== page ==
The next day it was time for the National Geographic Museum and an exhibit on the Indiana Jones movies and the real life archaeological finds that related to them. I am slightly obsessed with these movies, particularly Indiana Jones and the Last Crusade. In high school my best friend and I got ahold of all three movies and watched them in one day to our great delight. At the exhibit we were given tablets and everywhere there were artifacts with numbers to punch in that would bring up audio and video information. We made it almost through the third movie when we were on overload and in serious need of some lunch.
That was fine with me, since I don’t count the fourth movie anyway. Aliens indeed. I like my Indiana steeped in religious legends, you know, fact! After lunch we checked out the Monster Fish exhibit, which had lots of great interactive games and activities for the kids.
It was then time to go back to Siye’s house. We took the train again, where somehow Siye could not find us in the main pick up zone and we had to go find him in the garage. Immediately after dropping us off at the house, Siye and Patience took off, leaving us in the hot house with all the kids. Their 13 year old did a good job of making pounded yam and sauce and we did our best to fight off the oppressive heat, but as the night got later and later, I got more and more concerned and restless. I suggested taking their other car out to get the kids on a trip for ice cream, but Wole smartly pointed out with everything else we had seen it was likely the car was unregistered. We fought the good fight to try and keep the kids off the tablet and when 11pm rolled around, we sent their kids, who had school the next day, off to bed. Later I found them in their beds playing with their tablets, but hey we tried. Siye finally turned up at 1am with fans like I had asked them to pick up. But instead of big box fans, they came back with fans that at full capacity put out as much air as me taking a deep breath.
At 6:30am we were awakened to loud banging on our door. Wole went to the door with a look on his face that I’m sure caused him at least a few wrinkles. It was Patience telling us she was taking Sade with her and Siye to go shopping. Wole later mumbled, “You couldn’t just leave a note…” We woke up to find the barest dribble of milk to go with cereal and hot rice none of us had any interest in. We made it through, until the next disaster struck. Wole came running down from the shower, a handle in one hand and the phone in his other as he tried to search for the water shut off. We never did find it, but together we did manage to get the bath water to stop running. Later we ordered pizza and packed and finally at 2pm (right when we needed to leave for the airport) Siye, Patience, and Sade returned. Up until this point, I had at least been grateful they had taken Sade shopping, as shopping was an arduous process with my four year old running in between racks and jumping off of chairs. Sade had a canvas shopping bag full of purchases, but Wole and I thought it would be better to fit them into our suitcases for the flight. As Sade started to move the purchases over to our suitcases I counted about five hand bags and pairs of huge heels, which surprised me as Sade had already purchased a couple hand bags and shoes before we took this trip. “Dear, how many handbags and shoes do you need?” I exclaimed.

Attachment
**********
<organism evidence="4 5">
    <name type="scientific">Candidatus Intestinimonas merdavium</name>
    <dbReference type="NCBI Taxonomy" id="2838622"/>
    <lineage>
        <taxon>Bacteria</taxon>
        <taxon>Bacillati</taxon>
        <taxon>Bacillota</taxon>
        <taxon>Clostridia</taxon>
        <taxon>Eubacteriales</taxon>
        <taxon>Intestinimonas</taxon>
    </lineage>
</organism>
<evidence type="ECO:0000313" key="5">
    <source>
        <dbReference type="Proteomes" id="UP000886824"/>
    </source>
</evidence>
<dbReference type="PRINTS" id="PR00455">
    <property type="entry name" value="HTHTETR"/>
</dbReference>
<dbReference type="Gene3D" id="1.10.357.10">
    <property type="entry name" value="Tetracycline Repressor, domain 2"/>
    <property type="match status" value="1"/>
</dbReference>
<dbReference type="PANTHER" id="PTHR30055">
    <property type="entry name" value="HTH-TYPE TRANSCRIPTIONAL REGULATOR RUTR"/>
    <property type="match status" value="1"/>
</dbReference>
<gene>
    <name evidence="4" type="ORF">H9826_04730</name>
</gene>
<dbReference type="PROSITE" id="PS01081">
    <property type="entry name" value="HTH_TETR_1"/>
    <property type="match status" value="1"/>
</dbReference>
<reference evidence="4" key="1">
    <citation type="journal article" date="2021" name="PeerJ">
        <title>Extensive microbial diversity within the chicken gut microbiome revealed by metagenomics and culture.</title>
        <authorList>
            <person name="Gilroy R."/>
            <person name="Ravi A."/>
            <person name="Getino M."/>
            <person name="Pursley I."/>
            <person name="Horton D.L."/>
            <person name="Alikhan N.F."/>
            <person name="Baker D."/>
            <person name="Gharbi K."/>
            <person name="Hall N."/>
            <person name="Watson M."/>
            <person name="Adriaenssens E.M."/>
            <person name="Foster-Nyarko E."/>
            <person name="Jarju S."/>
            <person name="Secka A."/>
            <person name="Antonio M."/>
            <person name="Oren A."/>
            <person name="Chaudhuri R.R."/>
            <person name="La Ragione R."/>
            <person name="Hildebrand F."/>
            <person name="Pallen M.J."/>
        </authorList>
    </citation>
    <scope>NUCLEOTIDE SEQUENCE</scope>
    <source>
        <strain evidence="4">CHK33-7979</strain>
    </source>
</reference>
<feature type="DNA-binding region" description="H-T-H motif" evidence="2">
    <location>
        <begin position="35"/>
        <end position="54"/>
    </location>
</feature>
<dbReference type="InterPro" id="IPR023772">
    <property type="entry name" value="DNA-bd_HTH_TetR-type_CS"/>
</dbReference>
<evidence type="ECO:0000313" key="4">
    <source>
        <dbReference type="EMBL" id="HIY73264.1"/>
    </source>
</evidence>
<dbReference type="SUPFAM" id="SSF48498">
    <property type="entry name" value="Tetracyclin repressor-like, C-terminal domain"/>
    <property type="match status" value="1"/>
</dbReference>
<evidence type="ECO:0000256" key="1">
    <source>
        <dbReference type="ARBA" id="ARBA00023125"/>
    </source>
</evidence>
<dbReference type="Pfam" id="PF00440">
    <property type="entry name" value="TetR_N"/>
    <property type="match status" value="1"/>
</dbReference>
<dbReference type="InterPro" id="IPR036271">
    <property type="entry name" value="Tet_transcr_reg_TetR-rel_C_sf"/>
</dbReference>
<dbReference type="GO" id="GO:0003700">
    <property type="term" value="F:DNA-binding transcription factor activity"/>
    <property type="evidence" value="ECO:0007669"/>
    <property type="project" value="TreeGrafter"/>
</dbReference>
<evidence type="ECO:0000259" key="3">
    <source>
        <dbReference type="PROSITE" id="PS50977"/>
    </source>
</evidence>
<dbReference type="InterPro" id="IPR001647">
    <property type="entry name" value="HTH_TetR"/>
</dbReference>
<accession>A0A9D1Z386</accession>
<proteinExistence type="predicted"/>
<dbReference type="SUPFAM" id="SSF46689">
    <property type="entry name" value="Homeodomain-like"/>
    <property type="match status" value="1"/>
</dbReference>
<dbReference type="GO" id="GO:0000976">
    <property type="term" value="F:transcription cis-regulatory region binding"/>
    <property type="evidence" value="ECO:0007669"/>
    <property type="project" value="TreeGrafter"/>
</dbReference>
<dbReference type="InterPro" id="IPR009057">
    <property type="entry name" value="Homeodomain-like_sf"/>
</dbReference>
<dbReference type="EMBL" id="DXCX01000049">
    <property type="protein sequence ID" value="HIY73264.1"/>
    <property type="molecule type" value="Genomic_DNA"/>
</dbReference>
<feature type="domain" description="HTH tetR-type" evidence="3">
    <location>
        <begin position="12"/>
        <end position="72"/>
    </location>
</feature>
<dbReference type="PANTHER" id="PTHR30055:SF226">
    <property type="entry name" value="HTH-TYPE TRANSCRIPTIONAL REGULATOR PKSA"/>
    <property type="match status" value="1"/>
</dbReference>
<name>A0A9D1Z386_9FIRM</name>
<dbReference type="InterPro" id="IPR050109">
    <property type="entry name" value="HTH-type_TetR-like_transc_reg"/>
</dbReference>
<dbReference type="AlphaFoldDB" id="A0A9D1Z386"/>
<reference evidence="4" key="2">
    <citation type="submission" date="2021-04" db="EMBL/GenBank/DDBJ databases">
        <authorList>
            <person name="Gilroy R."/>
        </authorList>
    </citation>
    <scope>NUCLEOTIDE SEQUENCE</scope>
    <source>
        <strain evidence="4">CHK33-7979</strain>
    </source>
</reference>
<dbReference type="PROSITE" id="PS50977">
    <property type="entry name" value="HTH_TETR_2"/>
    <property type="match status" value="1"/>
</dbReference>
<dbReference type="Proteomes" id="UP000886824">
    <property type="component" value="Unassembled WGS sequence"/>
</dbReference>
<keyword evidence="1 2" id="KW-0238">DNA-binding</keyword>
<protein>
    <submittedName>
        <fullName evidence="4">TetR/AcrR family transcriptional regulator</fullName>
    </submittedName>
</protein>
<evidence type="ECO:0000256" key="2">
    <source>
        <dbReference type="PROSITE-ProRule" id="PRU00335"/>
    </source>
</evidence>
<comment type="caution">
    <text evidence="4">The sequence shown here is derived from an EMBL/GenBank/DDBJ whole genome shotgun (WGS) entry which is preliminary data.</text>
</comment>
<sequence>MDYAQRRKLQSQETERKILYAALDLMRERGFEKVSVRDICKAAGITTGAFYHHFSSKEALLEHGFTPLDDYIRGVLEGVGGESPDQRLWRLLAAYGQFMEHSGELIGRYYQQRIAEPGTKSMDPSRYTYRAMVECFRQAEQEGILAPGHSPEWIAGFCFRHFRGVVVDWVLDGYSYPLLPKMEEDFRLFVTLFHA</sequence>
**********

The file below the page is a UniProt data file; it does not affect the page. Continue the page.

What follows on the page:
My heart sank to my toes when I heard, “Oh, these aren’t for me.” The gears instantly clicked into place. Patience had taken Sade alone, so she could load her down with things to transport to Nigeria without any interference from Wole or me. And instead of being courteous and sending small items, she had woken my sister at the crack of dawn and expected her to find room for bags as big as suitcases themselves. “Wole, we need to get in the car now,” I said fighting to keep my promise to behave. I grudgingly thanked Patience for letting us stay and made it to the airport without incident. And with that the trip was finally over.
The D.C. part of the trip had been fantastic and I was able to find the silver lining in the rest of the trip. Often on vacation, I want to rush everywhere, Wole wants to relax, and we’re almost never on the same page. This trip we bonded over the craziness we were experiencing with late night talks, squeezed hands that communicated more than words, and experiences our daughters will never forget. Sometimes the most uncomfortable situations cause the most laughs and the best shared stories!